Formalising the informal

What does it mean to 'formalise' the informal sector? Discussions at an informality event with our partners revealed some of the barriers to successful formalisation and examples of what works.

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Sian Lewis
Sian Lewis is a staff writer in IIED's Communications Group
30 March 2016
Early morning in Dogo, West Java, Indonesia: getting low-cost furniture ready for selling on the street corner (Photo: Ikhlasul Amal, Creative Commons via Flickr)

Early morning in Dogo, West Java, Indonesia: getting low-cost furniture ready for selling on the street corner (Photo: Ikhlasul Amal, Creative Commons via Flickr)

From food sellers in Lima to waste pickers in Mumbai, and from artisanal miners in Ghana to furniture makers in Indonesia, hundreds of millions of poor people trade, produce, live and work in the informal economy, beyond the reach of government regulation, taxation or protection.

But do these workers need to be 'formalised'? This was one of the questions discussed at a recent event organised by IIED and partners, And if the answer was yes, what, we wanted to know, does formalisation mean? 

In many countries, this informal private sector is already far bigger than its formal counterpart. And, according to the International Labour Organization (ILO), it is unlikely to shrink any time soon, particularly in the global South.

Any realistic plans to 'green' economies and achieve the kind of inclusive growth that can simultaneously reduce poverty and protect the environment must work with, and for, the informal workforce.

Most policymakers and business analysts argue that the only solution is to 'formalise' the informal. Indeed, the Sustainable Development Goals even include a target to promote formalisation (SDG 8.3) as a proxy for decent work.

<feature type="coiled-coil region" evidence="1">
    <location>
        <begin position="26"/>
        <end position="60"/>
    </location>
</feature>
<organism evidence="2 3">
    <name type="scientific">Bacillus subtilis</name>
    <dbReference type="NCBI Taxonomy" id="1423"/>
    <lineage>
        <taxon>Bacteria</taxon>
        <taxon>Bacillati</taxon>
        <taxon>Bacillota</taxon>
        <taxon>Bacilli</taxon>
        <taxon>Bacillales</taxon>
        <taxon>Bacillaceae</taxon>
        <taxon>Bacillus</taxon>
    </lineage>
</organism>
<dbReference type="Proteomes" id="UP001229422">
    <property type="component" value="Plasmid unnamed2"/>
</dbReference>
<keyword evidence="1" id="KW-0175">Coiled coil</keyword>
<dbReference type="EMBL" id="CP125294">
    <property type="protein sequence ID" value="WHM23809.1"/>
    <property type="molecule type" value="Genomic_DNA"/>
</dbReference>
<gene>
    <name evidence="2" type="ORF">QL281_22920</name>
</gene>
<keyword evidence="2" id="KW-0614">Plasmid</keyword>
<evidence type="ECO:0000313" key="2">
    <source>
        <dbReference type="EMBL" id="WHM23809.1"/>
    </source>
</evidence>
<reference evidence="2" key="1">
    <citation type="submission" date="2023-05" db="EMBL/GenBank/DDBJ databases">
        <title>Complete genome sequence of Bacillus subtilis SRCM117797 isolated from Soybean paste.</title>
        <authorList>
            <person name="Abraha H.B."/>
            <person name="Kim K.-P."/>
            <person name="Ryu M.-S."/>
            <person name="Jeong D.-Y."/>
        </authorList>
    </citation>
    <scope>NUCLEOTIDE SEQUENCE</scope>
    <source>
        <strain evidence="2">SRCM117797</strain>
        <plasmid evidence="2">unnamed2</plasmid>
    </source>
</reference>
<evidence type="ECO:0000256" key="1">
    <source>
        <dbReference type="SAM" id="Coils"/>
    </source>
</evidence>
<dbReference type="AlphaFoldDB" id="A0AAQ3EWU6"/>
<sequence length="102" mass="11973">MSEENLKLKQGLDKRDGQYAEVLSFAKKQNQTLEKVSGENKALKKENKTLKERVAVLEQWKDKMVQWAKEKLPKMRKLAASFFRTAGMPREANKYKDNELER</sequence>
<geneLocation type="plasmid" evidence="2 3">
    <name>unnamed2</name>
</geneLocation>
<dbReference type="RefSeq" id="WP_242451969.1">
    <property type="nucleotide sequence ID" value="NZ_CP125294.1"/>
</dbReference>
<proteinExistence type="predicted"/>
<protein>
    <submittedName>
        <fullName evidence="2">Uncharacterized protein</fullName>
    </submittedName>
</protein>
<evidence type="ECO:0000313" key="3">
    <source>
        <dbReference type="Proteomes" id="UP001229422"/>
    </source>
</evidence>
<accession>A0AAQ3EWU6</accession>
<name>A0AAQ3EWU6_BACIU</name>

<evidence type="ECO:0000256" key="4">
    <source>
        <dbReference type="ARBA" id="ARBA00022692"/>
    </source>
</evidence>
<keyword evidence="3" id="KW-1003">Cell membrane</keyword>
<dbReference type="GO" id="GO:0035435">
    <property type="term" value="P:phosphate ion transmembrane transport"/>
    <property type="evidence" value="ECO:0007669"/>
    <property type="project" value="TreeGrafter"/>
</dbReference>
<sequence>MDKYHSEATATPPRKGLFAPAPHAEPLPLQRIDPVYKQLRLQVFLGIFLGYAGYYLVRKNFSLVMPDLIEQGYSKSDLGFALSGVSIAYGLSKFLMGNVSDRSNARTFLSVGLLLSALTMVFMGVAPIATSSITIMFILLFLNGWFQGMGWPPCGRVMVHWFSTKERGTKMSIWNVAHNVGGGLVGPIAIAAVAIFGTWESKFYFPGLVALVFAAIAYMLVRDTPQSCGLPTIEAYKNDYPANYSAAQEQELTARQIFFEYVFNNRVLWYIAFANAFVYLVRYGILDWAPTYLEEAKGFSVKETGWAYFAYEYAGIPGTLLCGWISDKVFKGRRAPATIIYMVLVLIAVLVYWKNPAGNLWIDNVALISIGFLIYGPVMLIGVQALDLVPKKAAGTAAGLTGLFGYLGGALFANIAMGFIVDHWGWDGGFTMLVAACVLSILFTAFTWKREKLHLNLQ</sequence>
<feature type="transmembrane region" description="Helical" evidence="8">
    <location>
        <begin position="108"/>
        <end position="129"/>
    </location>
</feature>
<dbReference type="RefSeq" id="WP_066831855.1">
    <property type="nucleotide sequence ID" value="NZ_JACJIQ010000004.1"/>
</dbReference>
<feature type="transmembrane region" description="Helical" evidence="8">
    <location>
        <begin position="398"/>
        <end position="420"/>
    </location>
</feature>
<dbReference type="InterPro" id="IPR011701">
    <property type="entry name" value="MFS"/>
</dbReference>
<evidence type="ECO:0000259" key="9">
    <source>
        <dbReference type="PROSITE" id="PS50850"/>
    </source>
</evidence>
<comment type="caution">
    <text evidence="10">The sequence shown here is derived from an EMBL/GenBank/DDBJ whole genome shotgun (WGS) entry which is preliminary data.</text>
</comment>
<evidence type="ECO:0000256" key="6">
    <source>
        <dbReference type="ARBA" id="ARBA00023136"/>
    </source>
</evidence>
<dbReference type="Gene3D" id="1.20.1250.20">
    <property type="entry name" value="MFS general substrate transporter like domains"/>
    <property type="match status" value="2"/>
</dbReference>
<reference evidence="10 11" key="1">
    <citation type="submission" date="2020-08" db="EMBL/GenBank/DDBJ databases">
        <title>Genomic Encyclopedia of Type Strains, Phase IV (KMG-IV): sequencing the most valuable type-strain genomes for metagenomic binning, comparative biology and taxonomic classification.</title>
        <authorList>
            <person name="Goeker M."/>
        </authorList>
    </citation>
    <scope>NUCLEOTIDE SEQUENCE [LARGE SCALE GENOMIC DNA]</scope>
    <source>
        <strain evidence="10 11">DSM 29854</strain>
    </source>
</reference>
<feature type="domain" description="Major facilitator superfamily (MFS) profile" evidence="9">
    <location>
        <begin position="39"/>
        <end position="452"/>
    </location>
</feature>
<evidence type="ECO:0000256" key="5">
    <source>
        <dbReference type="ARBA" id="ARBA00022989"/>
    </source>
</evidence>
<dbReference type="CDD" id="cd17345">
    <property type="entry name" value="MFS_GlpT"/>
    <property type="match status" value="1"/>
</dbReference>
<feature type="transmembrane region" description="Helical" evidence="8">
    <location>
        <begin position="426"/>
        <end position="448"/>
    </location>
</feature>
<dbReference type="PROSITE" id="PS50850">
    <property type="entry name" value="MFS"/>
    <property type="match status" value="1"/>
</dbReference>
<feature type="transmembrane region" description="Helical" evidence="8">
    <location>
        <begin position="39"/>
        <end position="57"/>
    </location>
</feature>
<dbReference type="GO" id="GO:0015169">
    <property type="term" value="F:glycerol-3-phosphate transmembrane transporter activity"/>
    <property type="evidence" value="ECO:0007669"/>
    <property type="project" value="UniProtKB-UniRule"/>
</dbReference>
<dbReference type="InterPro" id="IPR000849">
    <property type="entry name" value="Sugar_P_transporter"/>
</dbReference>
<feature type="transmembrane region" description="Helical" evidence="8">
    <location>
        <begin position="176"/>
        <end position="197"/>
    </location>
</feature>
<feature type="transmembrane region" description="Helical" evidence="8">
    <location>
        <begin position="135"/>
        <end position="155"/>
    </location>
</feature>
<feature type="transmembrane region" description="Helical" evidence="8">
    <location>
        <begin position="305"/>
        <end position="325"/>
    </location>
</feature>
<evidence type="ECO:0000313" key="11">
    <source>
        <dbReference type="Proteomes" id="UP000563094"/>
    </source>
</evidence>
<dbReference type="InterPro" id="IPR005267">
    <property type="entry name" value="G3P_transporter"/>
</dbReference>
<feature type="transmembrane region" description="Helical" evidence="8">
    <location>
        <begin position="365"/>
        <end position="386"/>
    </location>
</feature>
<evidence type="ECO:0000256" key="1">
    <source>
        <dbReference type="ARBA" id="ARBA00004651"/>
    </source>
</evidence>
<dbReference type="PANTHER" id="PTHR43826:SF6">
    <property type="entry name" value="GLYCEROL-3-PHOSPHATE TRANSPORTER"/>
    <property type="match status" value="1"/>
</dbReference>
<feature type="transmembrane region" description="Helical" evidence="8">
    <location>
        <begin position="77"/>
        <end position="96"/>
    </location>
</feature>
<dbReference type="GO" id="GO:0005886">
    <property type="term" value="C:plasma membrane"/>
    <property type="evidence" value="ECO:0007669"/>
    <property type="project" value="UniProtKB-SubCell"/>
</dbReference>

Green jobs expert Peter Poshen from the ILO said that he would strongly defend formalisation as being what was needed. But he added a note of caution, saying that unless formalisation is appropriate, it could do more harm than good.

What is formalisation?

What makes for 'appropriate' formalisation is the nub of the problem. There are many opinions on how to make the informal formal but, as delegates at the London meeting made clear, none are without problems.

For example, the idea that 'formalisation equals jobs' – that nations can shift informal workers by creating more formal employment – is just a pipe-dream. According to Poshen, there is no conceivable pattern of growth that can create the number of jobs required to achieve this.

Economist Louise Fox from the University of California, Berkeley, agreed: "Transformation to a waged economy is simply not going to happen in this generation or the next."

Perhaps formalisation is about ensuring tax registration? Not according to international coordinator of WEIGO, Martha Chen. She told the London meeting that many informal workers pay some form of tax. But the real problem, she added, is that in a sector where earnings are low and costs are high, most people simply don't make enough money to meet even the most basic of tax thresholds.